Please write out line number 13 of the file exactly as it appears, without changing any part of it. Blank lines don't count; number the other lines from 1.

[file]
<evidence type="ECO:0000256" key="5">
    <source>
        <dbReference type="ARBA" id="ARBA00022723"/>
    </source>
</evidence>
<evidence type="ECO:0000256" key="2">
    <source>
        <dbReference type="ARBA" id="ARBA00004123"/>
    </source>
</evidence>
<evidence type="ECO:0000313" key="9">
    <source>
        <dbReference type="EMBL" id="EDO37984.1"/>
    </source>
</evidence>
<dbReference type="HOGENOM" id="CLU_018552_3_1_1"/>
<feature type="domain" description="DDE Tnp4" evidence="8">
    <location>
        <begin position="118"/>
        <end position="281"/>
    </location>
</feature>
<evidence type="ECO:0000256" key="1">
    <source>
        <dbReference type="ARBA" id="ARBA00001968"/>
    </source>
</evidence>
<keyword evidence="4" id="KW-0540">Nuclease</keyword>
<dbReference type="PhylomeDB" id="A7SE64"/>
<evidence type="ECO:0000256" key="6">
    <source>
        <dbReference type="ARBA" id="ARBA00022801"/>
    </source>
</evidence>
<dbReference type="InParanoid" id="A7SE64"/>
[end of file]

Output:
        <dbReference type="EMBL" id="EDO37984.1"/>